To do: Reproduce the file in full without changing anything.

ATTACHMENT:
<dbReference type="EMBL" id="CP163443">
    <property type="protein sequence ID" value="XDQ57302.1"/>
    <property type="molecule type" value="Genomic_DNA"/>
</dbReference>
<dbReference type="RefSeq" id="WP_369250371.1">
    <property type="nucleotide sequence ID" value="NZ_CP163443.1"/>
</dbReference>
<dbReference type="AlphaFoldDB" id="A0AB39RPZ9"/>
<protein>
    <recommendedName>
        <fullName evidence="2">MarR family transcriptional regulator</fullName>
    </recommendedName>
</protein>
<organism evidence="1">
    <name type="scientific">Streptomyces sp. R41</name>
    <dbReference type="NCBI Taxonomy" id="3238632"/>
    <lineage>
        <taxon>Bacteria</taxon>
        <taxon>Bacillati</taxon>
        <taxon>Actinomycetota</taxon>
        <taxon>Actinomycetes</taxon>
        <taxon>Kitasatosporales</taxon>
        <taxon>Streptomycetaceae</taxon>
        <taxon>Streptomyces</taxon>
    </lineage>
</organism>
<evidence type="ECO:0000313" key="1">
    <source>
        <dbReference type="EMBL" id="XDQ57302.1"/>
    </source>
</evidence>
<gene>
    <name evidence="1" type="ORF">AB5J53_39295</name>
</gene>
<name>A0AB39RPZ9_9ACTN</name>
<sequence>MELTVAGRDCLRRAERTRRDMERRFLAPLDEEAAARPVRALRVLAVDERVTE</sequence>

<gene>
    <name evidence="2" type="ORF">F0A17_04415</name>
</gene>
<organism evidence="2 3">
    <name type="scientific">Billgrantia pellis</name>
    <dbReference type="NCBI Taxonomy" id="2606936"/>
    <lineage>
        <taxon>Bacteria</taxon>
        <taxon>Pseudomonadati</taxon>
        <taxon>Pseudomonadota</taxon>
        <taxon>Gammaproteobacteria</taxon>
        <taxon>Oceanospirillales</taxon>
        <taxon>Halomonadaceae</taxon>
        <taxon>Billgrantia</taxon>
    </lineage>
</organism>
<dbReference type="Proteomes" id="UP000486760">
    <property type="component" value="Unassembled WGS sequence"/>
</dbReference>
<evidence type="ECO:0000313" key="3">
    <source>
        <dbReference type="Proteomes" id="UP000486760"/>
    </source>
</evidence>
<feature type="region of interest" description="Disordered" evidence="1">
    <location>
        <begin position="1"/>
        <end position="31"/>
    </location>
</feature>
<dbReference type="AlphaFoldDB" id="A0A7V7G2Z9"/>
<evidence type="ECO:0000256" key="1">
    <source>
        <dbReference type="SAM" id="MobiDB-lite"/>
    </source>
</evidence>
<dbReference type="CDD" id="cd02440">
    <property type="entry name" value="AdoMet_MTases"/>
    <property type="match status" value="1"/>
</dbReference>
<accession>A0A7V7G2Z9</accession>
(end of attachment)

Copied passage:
<dbReference type="EMBL" id="CP163443">
    <property type="protein sequence ID" value="XDQ57302.1"/>
    <property type="molecule type" value="Genomic_DNA"/>
</dbReference>
<dbReference type="RefSeq" id="WP_369250371.1">
    <property type="nucleotide sequence ID" value="NZ_CP163443.1"/>
</dbReference>
<dbReference type="AlphaFoldDB" id="A0AB39RPZ9"/>
<protein>
    <recommendedName>
        <fullName evidence="2">MarR family transcriptional regulator</fullName>
    </recommendedName>
</protein>
<organism evidence="1">
    <name type="scientific">Streptomyces sp. R41</name>
    <dbReference type="NCBI Taxonomy" id="3238632"/>
    <lineage>
        <taxon>Bacteria</taxon>
        <taxon>Bacillati</taxon>
        <taxon>Actinomycetota</taxon>
        <taxon>Actinomycetes</taxon>
        <taxon>Kitasatosporales</taxon>
        <taxon>Streptomycetaceae</taxon>
        <taxon>Streptomyces</taxon>
    </lineage>
</organism>
<evidence type="ECO:0000313" key="1">
    <source>
        <dbReference type="EMBL" id="XDQ57302.1"/>
    </source>
</evidence>
<gene>
    <name evidence="1" type="ORF">AB5J53_39295</name>
</gene>
<name>A0AB39RPZ9_9ACTN</name>
<sequence>MELTVAGRDCLRRAERTRRDMERRFLAPLDEEAAARPVRALRVLAVDERVTE</sequence>

<gene>
    <name evidence="2" type="ORF">F0A17_04415</name>
</gene>
<organism evidence="2 3">
    <name type="scientific">Billgrantia pellis</name>
    <dbReference type="NCBI Taxonomy" id="2606936"/>
    <lineage>
        <taxon>Bacteria</taxon>
        <taxon>Pseudomonadati</taxon>
        <taxon>Pseudomonadota</taxon>
        <taxon>Gammaproteobacteria</taxon>
        <taxon>Oceanospirillales</taxon>
        <taxon>Halomonadaceae</taxon>
        <taxon>Billgrantia</taxon>
    </lineage>
</organism>
<dbReference type="Proteomes" id="UP000486760">
    <property type="component" value="Unassembled WGS sequence"/>
</dbReference>
<evidence type="ECO:0000313" key="3">
    <source>
        <dbReference type="Proteomes" id="UP000486760"/>
    </source>
</evidence>
<feature type="region of interest" description="Disordered" evidence="1">
    <location>
        <begin position="1"/>
        <end position="31"/>
    </location>
</feature>
<dbReference type="AlphaFoldDB" id="A0A7V7G2Z9"/>
<evidence type="ECO:0000256" key="1">
    <source>
        <dbReference type="SAM" id="MobiDB-lite"/>
    </source>
</evidence>
<dbReference type="CDD" id="cd02440">
    <property type="entry name" value="AdoMet_MTases"/>
    <property type="match status" value="1"/>
</dbReference>
<accession>A0A7V7G2Z9</accession>